May 8: Planning Board Revisits Sustainable Northampton; Green Roofs = Open Space?

Concerned citizens are urged to attend the May 8 meeting of Northampton’s Planning Board. Among other things, it looks like green roofs may be classified as “open space”. In effect, this implies some open space will become privatized, as the public may not have access to these green roofs…

FOR Thursday May 8, 2008

THE PLANNING BOARD meets in Council Chambers, 212 Main Street, Northampton at 7:00 PM for:

1. Introduction of Mark Sullivan and Marilyn Richards, new Planning Board Associate Members

2. 7:00 PM Continued Public Hearing on an application by Sandra Pinkham for two flag lots and a common driveway special permit and site plan approval at 348 Westhampton Road (Map ID 36-199).

3. Requests for actions for existing permits:
a. Discussion of lighting levels at 54 Easthampton Road service station
b. Review of minor fa├žade change at VCA, 209 Earle Street
c. Signoff of Village at Hospital Hill revised covenants

4. Discussion of possible zoning changes under discussion prior to Sustainable Northampton
a. Site Plan Approval: Clarity in Zoning Technical Performance Standards
b. Site Plan Approval: Traffic mitigation payment-in-lieu of fee
c. Parking Requirements: Central Business District
d. Open Space Residential Development (cluster): comprehensive rewrite)

5. Discussion on Sustainable Northampton Rezoning Committee and rezonings
a. Discussion on committee makeup
b. Discussion on what goes before committee
c. Consideration of Conz Street/Old South Street rezoning
d. Consideration of definition of open space (green roof, LEED-Silver projects)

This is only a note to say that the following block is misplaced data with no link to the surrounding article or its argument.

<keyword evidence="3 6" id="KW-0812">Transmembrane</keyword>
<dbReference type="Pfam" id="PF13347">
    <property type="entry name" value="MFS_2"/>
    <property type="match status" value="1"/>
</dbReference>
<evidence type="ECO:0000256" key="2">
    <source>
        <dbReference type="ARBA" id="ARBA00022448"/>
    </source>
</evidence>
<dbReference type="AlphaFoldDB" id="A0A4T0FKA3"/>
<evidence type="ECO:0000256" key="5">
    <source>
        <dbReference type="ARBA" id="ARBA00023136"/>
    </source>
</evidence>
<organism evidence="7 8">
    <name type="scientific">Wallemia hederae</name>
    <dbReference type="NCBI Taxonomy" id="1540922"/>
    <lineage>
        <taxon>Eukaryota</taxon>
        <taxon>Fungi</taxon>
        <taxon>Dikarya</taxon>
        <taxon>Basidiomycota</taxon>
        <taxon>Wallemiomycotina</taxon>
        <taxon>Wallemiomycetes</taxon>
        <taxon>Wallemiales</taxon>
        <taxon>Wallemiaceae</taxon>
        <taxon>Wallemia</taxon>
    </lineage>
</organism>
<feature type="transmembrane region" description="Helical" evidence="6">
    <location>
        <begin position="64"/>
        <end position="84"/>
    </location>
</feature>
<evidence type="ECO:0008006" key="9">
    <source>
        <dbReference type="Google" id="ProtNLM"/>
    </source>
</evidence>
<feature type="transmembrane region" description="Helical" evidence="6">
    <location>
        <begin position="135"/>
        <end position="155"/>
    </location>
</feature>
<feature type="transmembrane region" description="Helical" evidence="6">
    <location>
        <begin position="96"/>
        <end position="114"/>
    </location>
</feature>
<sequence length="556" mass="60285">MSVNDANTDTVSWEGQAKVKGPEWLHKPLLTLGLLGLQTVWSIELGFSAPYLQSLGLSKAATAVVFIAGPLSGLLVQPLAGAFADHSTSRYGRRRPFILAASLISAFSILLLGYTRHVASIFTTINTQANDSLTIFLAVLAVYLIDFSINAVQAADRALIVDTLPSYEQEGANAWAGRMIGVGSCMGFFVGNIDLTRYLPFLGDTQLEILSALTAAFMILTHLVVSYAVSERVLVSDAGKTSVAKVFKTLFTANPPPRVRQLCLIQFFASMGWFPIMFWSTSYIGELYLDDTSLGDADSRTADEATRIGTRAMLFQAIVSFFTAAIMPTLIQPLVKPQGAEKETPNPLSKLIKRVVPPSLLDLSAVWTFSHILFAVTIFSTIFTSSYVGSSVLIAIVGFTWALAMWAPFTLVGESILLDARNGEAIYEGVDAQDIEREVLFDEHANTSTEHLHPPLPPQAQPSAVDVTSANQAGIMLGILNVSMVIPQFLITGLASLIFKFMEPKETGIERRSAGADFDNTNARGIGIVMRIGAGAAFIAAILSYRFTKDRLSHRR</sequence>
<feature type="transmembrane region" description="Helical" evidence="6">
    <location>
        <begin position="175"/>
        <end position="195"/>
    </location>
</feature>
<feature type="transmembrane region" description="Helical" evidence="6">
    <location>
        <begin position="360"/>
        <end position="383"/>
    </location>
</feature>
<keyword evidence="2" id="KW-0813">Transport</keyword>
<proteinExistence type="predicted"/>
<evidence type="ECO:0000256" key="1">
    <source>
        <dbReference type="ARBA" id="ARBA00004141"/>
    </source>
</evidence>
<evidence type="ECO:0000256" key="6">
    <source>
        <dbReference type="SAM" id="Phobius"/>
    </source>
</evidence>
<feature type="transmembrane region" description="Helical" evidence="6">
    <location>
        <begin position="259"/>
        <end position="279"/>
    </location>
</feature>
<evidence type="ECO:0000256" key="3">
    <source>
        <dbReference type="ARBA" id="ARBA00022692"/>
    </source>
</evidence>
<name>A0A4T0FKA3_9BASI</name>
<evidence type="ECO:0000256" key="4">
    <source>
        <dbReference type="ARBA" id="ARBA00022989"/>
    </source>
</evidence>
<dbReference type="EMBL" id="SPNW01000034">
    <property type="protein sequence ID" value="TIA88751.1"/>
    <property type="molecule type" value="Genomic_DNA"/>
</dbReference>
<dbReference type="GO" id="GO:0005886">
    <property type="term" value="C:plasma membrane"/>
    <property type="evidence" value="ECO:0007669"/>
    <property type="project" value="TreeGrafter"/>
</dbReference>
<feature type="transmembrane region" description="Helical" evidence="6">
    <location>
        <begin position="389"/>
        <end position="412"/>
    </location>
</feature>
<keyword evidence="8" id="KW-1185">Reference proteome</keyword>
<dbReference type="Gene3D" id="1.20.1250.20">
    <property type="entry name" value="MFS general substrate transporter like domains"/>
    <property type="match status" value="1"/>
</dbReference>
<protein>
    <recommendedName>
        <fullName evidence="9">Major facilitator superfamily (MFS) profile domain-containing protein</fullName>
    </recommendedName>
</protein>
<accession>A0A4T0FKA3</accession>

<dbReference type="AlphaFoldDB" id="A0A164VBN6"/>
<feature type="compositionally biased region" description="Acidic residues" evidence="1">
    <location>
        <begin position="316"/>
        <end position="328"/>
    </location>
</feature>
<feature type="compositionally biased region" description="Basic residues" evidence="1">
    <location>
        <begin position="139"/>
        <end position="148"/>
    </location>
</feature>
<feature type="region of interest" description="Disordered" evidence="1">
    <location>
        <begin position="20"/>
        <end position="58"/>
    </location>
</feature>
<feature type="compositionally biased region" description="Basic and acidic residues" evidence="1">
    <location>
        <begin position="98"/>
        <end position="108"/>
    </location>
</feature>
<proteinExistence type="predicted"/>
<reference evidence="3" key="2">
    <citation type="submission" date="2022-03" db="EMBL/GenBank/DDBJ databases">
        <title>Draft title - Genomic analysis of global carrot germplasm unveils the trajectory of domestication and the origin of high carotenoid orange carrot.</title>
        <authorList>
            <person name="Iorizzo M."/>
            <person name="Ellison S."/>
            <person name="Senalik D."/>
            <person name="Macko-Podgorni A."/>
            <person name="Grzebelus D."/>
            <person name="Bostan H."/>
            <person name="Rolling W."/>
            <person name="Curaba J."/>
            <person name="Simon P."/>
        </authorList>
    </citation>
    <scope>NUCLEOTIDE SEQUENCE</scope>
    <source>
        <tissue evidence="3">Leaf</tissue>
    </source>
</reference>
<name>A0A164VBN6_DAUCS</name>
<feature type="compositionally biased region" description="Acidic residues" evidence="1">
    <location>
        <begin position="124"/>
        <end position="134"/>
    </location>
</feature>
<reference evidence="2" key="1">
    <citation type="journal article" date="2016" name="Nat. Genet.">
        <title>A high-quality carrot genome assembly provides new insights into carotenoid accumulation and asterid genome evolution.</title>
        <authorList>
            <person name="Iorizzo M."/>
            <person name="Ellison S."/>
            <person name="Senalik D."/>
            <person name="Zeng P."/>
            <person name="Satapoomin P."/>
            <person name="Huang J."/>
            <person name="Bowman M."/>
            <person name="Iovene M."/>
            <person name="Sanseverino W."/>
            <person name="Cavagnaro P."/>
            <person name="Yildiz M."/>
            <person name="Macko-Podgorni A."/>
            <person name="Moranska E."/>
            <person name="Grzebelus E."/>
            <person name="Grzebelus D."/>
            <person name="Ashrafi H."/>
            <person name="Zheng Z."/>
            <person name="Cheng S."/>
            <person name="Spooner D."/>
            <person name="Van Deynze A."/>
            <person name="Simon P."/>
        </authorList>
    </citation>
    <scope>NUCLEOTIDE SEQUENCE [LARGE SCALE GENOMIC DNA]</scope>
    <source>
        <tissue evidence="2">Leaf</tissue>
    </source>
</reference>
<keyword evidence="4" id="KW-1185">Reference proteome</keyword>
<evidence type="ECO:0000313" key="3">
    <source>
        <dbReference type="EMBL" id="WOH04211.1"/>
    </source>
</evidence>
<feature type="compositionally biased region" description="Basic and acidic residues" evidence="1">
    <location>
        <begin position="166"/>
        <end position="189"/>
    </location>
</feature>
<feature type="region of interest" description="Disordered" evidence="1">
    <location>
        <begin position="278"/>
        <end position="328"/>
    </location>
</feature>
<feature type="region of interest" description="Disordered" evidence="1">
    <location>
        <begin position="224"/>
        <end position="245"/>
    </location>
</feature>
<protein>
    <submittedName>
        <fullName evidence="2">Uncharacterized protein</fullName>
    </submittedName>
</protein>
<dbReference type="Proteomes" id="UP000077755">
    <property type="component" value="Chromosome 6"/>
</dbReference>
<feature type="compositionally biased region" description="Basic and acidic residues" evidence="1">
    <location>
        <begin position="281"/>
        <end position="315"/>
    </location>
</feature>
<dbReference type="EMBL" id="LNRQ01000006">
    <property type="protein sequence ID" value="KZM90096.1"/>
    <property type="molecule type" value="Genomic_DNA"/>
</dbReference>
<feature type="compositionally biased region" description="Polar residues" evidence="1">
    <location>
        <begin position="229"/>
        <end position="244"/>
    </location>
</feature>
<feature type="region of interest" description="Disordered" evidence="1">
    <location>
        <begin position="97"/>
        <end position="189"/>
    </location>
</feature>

6. Other necessary business…

If you would like to contact Planning and Development staff, please visit us at for a list of staff emails and phone numbers.

See also:

Berkeley, California: Cautions on Infill
Becky O’Malley, executive editor of the Daily Planet, observes that
some kinds of infill risk depriving the community of valuable common
spaces (“Editorial: Southside Needs Public Space”, 11/4/03):

The current push for infill development, if not properly
managed, risks contributing to the privatization of public space. When
the requirement that a building project incorporate a certain
percentage of open space is translated into isolated rooftop gardens
and gated courtyards, residents are encouraged to turn their backs on
public life. At the same time that movements like the New Urbanism are
preaching the gospel of building suburbs with shared common spaces,
comfortable old streetcar suburbs like Berkeley are being pressured to
convert their existing shared spaces into blocks of individual
apartments, too small for families or voluntary affinity groups…